The Supremes Rule Against Grokster

The Supremes Rule Against Grokster

Summary: The Supreme Court, in a unanimous decision this morning, ruled that "One who distributes a device with the object of promoting its use to infringe copyright ... is liable for the resulting acts of infringement by third parties using the device, regardless of the device's lawful uses.

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TOPICS: Legal
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The Supreme Court, in a unanimous decision this morning, ruled that "One who distributes a device with the object of promoting its use to infringe copyright ... is liable for the resulting acts of infringement by third parties using the device, regardless of the device's lawful uses." The case has been sent back to the lower court that ruled in favor of MGM in the first place for trial.

Here's some other resources on the case:

As the EFF piece states, the P2P genie is already out of the bottle.  This decision won't put it back in. 

Update: Denise Howell, Ernie Miller, and others (including Ted Olson) are commenting on the case on an ongoing "roundtable" hosted by the WSJ.

Topic: Legal

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8 comments
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  • Won't put it back?

    Hmmm, possibly but then a few law suits that bury the hosting web sites will go a long way...
    No_Ax_to_Grind
    • The point remains about the genie

      Stomping out P2P has not been effective. After every attempt new incarnations fill the void. Keep in mind I don't condone piracy. I merely try to view reality as it is. You can hate pirates, or you can despise them and wish them all suffering. But until one is willing to deal with the causes of piracy and not the technologies it uses, it will never be brought under control.
      Zinoron
      • Cause? That's simple, crooks prefer free.

        But then that has always been the case.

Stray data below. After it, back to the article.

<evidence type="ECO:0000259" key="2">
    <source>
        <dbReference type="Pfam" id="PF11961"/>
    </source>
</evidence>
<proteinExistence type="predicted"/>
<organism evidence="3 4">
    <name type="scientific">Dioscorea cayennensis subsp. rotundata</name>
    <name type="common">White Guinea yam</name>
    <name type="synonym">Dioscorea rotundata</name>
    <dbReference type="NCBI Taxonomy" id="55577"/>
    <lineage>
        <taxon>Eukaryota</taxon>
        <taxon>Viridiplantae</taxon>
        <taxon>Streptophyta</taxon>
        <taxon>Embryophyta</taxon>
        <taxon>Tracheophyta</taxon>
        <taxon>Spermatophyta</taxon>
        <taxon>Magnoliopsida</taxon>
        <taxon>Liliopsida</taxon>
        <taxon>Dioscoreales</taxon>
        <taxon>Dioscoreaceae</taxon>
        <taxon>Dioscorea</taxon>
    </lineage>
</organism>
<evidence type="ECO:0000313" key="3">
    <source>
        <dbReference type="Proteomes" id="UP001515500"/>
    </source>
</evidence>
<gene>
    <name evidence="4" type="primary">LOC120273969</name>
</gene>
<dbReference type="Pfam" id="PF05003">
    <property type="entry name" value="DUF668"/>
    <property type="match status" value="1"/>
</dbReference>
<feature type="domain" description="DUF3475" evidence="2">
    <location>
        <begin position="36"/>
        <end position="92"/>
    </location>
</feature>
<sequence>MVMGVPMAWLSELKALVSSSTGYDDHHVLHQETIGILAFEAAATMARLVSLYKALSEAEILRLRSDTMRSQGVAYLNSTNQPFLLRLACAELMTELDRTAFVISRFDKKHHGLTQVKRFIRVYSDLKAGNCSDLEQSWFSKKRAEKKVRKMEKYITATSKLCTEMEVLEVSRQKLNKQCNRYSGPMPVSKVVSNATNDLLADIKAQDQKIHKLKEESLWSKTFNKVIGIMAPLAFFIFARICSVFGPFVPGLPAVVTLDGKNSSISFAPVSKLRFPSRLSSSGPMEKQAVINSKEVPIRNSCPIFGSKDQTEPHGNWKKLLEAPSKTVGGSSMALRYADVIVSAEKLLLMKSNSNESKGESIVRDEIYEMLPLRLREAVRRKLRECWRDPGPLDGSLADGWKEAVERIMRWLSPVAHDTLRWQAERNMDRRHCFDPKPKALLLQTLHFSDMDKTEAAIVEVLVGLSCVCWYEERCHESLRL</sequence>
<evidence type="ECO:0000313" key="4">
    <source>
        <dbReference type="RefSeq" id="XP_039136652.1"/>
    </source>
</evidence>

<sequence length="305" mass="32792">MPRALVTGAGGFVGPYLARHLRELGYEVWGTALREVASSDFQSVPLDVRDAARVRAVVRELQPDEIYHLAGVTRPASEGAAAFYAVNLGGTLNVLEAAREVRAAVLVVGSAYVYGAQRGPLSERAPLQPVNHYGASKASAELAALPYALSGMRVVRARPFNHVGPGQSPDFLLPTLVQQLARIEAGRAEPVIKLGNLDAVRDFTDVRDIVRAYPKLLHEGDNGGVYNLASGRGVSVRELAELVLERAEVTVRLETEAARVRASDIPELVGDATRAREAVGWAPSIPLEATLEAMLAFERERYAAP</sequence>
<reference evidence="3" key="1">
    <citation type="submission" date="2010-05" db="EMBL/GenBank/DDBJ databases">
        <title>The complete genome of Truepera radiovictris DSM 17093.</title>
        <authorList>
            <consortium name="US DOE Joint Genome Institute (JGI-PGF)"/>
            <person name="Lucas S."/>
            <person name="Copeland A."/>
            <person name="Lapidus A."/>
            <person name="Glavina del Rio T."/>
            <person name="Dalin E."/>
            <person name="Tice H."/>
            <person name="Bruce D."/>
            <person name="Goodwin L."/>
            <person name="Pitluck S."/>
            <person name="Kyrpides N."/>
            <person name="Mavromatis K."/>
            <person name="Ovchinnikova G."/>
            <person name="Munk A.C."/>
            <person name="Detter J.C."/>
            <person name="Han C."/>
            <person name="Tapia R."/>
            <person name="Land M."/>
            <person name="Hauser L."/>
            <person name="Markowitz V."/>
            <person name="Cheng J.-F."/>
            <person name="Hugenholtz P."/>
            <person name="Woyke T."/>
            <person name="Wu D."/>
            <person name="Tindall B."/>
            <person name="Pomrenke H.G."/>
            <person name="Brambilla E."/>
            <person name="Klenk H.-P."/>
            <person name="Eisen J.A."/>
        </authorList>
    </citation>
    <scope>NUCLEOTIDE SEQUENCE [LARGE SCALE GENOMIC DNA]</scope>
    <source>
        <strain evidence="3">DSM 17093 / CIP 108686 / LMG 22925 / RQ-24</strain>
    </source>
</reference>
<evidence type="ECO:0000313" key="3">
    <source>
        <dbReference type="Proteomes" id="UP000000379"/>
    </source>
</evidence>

No_Ax_to_Grind
    • You meant the ones outside the USA that aren't subject to US law? (nt)

      ..
      Letophoro
      • Stay tuned, more shoes to fall. (nt)

        .
        No_Ax_to_Grind
    • You're thinking perhaps of

      ones like these:

      http://torrents.gentoo.org/
      http://www.linuxisotorrent.com/
      http://oberon.zlynx.org/
      http://www.archive.org/
      ...

      Although not including Streamcast or Grokster, because they don't use hosting sites to seed distribution.

      Still haven't read the ruling, have you Don?
      Yagotta B. Kidding
  • not suprising

    Grokster played on the napster name, and was too
    mainstream. The supreme court can't really
    condone thieving that includes advertising or has
    a home base. It is sad however that the ruling
    will do little in foreign countries where not
    only do they download, but reproduce for profit.
    Until they get on the real problem, which is the
    producers of counterfit cd's etc. all they will
    do is further cut down market recognition of
    artists, since just in case you haven't noticed
    "it's not cool to listen to the radio"
    pesky_z
  • I disagree with the ruling against P2P

    To think that stopping the use of Grokster or any of the many other P2P networks is going to stop people from sharing information that is silly. I believe this is only one more means of censorship or controling the information highway. It is ironic that they allow spam and pop-ups with porn but let people share other information the rule against the people.
    agoodale@...